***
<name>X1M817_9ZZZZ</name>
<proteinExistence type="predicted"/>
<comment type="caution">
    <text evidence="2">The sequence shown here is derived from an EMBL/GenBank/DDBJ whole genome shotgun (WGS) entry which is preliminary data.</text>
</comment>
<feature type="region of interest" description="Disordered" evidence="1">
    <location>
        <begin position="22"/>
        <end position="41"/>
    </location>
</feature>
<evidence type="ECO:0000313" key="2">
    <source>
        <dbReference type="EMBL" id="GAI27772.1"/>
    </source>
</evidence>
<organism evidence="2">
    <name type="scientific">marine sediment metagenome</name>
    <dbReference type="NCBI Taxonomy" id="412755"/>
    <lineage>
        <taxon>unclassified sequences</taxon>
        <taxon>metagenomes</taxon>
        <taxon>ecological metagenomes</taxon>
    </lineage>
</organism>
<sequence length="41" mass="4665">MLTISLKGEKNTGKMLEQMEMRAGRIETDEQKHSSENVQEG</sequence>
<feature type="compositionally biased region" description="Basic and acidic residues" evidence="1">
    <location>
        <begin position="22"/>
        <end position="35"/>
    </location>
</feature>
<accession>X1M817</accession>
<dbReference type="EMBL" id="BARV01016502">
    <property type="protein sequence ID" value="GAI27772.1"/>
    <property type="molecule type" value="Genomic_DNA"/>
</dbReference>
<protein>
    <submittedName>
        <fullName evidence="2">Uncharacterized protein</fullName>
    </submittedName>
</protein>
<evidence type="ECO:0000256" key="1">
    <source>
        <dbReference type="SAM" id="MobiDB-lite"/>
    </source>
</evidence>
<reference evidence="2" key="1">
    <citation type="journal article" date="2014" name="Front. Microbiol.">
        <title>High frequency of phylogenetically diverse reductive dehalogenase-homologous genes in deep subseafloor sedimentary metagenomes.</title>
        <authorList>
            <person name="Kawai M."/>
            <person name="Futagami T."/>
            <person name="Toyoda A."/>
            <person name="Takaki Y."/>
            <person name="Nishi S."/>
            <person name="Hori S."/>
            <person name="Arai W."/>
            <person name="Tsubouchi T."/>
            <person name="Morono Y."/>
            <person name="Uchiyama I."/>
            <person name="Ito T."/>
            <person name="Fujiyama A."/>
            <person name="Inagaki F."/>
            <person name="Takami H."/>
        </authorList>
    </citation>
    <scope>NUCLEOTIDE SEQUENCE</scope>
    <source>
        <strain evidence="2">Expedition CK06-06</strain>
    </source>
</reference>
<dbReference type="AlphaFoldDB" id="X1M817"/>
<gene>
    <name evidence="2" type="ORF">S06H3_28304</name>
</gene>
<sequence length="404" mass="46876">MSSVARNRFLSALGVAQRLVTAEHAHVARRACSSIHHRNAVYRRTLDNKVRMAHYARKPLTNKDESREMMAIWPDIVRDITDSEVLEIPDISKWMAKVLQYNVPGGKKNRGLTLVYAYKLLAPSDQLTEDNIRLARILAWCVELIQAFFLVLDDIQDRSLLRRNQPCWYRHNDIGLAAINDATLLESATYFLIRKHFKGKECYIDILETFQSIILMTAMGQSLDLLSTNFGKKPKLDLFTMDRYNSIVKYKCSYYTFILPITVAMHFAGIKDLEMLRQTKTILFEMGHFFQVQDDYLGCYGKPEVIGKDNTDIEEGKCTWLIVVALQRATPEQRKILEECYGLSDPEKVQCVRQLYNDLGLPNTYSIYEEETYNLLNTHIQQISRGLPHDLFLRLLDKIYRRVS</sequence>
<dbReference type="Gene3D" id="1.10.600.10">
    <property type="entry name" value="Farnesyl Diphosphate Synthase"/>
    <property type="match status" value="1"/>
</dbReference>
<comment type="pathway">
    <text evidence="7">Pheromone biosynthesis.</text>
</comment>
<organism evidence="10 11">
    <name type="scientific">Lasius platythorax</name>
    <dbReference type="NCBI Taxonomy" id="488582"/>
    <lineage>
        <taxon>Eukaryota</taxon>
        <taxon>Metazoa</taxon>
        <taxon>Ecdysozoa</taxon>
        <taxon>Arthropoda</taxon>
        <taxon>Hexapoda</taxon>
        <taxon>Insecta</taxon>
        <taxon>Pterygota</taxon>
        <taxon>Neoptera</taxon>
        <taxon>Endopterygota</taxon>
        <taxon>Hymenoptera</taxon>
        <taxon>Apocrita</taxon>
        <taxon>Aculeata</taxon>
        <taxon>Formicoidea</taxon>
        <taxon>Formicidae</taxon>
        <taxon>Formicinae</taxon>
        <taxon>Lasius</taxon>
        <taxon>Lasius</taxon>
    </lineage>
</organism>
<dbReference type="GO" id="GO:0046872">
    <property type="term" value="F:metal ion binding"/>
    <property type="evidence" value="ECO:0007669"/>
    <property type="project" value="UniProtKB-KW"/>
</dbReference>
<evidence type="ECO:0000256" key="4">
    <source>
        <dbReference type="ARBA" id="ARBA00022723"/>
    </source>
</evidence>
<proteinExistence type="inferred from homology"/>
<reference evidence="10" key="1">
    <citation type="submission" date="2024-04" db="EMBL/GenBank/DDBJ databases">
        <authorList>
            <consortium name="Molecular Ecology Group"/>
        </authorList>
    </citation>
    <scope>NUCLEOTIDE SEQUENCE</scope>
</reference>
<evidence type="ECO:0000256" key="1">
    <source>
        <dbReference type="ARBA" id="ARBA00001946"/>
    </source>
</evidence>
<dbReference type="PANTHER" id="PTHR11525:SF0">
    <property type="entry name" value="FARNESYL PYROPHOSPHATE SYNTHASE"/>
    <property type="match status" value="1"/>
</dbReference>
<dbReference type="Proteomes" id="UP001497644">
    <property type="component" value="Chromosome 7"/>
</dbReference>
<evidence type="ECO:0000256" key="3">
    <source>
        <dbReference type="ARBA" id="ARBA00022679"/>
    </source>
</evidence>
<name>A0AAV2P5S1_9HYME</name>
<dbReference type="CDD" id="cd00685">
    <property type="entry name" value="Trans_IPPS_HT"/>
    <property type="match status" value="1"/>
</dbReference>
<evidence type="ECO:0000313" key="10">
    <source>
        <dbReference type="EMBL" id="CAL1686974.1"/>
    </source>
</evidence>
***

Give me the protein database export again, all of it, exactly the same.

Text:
<name>X1M817_9ZZZZ</name>
<proteinExistence type="predicted"/>
<comment type="caution">
    <text evidence="2">The sequence shown here is derived from an EMBL/GenBank/DDBJ whole genome shotgun (WGS) entry which is preliminary data.</text>
</comment>
<feature type="region of interest" description="Disordered" evidence="1">
    <location>
        <begin position="22"/>
        <end position="41"/>
    </location>
</feature>
<evidence type="ECO:0000313" key="2">
    <source>
        <dbReference type="EMBL" id="GAI27772.1"/>
    </source>
</evidence>
<organism evidence="2">
    <name type="scientific">marine sediment metagenome</name>
    <dbReference type="NCBI Taxonomy" id="412755"/>
    <lineage>
        <taxon>unclassified sequences</taxon>
        <taxon>metagenomes</taxon>
        <taxon>ecological metagenomes</taxon>
    </lineage>
</organism>
<sequence length="41" mass="4665">MLTISLKGEKNTGKMLEQMEMRAGRIETDEQKHSSENVQEG</sequence>
<feature type="compositionally biased region" description="Basic and acidic residues" evidence="1">
    <location>
        <begin position="22"/>
        <end position="35"/>
    </location>
</feature>
<accession>X1M817</accession>
<dbReference type="EMBL" id="BARV01016502">
    <property type="protein sequence ID" value="GAI27772.1"/>
    <property type="molecule type" value="Genomic_DNA"/>
</dbReference>
<protein>
    <submittedName>
        <fullName evidence="2">Uncharacterized protein</fullName>
    </submittedName>
</protein>
<evidence type="ECO:0000256" key="1">
    <source>
        <dbReference type="SAM" id="MobiDB-lite"/>
    </source>
</evidence>
<reference evidence="2" key="1">
    <citation type="journal article" date="2014" name="Front. Microbiol.">
        <title>High frequency of phylogenetically diverse reductive dehalogenase-homologous genes in deep subseafloor sedimentary metagenomes.</title>
        <authorList>
            <person name="Kawai M."/>
            <person name="Futagami T."/>
            <person name="Toyoda A."/>
            <person name="Takaki Y."/>
            <person name="Nishi S."/>
            <person name="Hori S."/>
            <person name="Arai W."/>
            <person name="Tsubouchi T."/>
            <person name="Morono Y."/>
            <person name="Uchiyama I."/>
            <person name="Ito T."/>
            <person name="Fujiyama A."/>
            <person name="Inagaki F."/>
            <person name="Takami H."/>
        </authorList>
    </citation>
    <scope>NUCLEOTIDE SEQUENCE</scope>
    <source>
        <strain evidence="2">Expedition CK06-06</strain>
    </source>
</reference>
<dbReference type="AlphaFoldDB" id="X1M817"/>
<gene>
    <name evidence="2" type="ORF">S06H3_28304</name>
</gene>
<sequence length="404" mass="46876">MSSVARNRFLSALGVAQRLVTAEHAHVARRACSSIHHRNAVYRRTLDNKVRMAHYARKPLTNKDESREMMAIWPDIVRDITDSEVLEIPDISKWMAKVLQYNVPGGKKNRGLTLVYAYKLLAPSDQLTEDNIRLARILAWCVELIQAFFLVLDDIQDRSLLRRNQPCWYRHNDIGLAAINDATLLESATYFLIRKHFKGKECYIDILETFQSIILMTAMGQSLDLLSTNFGKKPKLDLFTMDRYNSIVKYKCSYYTFILPITVAMHFAGIKDLEMLRQTKTILFEMGHFFQVQDDYLGCYGKPEVIGKDNTDIEEGKCTWLIVVALQRATPEQRKILEECYGLSDPEKVQCVRQLYNDLGLPNTYSIYEEETYNLLNTHIQQISRGLPHDLFLRLLDKIYRRVS</sequence>
<dbReference type="Gene3D" id="1.10.600.10">
    <property type="entry name" value="Farnesyl Diphosphate Synthase"/>
    <property type="match status" value="1"/>
</dbReference>
<comment type="pathway">
    <text evidence="7">Pheromone biosynthesis.</text>
</comment>
<organism evidence="10 11">
    <name type="scientific">Lasius platythorax</name>
    <dbReference type="NCBI Taxonomy" id="488582"/>
    <lineage>
        <taxon>Eukaryota</taxon>
        <taxon>Metazoa</taxon>
        <taxon>Ecdysozoa</taxon>
        <taxon>Arthropoda</taxon>
        <taxon>Hexapoda</taxon>
        <taxon>Insecta</taxon>
        <taxon>Pterygota</taxon>
        <taxon>Neoptera</taxon>
        <taxon>Endopterygota</taxon>
        <taxon>Hymenoptera</taxon>
        <taxon>Apocrita</taxon>
        <taxon>Aculeata</taxon>
        <taxon>Formicoidea</taxon>
        <taxon>Formicidae</taxon>
        <taxon>Formicinae</taxon>
        <taxon>Lasius</taxon>
        <taxon>Lasius</taxon>
    </lineage>
</organism>
<dbReference type="GO" id="GO:0046872">
    <property type="term" value="F:metal ion binding"/>
    <property type="evidence" value="ECO:0007669"/>
    <property type="project" value="UniProtKB-KW"/>
</dbReference>
<evidence type="ECO:0000256" key="4">
    <source>
        <dbReference type="ARBA" id="ARBA00022723"/>
    </source>
</evidence>
<proteinExistence type="inferred from homology"/>
<reference evidence="10" key="1">
    <citation type="submission" date="2024-04" db="EMBL/GenBank/DDBJ databases">
        <authorList>
            <consortium name="Molecular Ecology Group"/>
        </authorList>
    </citation>
    <scope>NUCLEOTIDE SEQUENCE</scope>
</reference>
<evidence type="ECO:0000256" key="1">
    <source>
        <dbReference type="ARBA" id="ARBA00001946"/>
    </source>
</evidence>
<dbReference type="PANTHER" id="PTHR11525:SF0">
    <property type="entry name" value="FARNESYL PYROPHOSPHATE SYNTHASE"/>
    <property type="match status" value="1"/>
</dbReference>
<dbReference type="Proteomes" id="UP001497644">
    <property type="component" value="Chromosome 7"/>
</dbReference>
<evidence type="ECO:0000256" key="3">
    <source>
        <dbReference type="ARBA" id="ARBA00022679"/>
    </source>
</evidence>
<name>A0AAV2P5S1_9HYME</name>
<dbReference type="CDD" id="cd00685">
    <property type="entry name" value="Trans_IPPS_HT"/>
    <property type="match status" value="1"/>
</dbReference>
<evidence type="ECO:0000313" key="10">
    <source>
        <dbReference type="EMBL" id="CAL1686974.1"/>
    </source>
</evidence>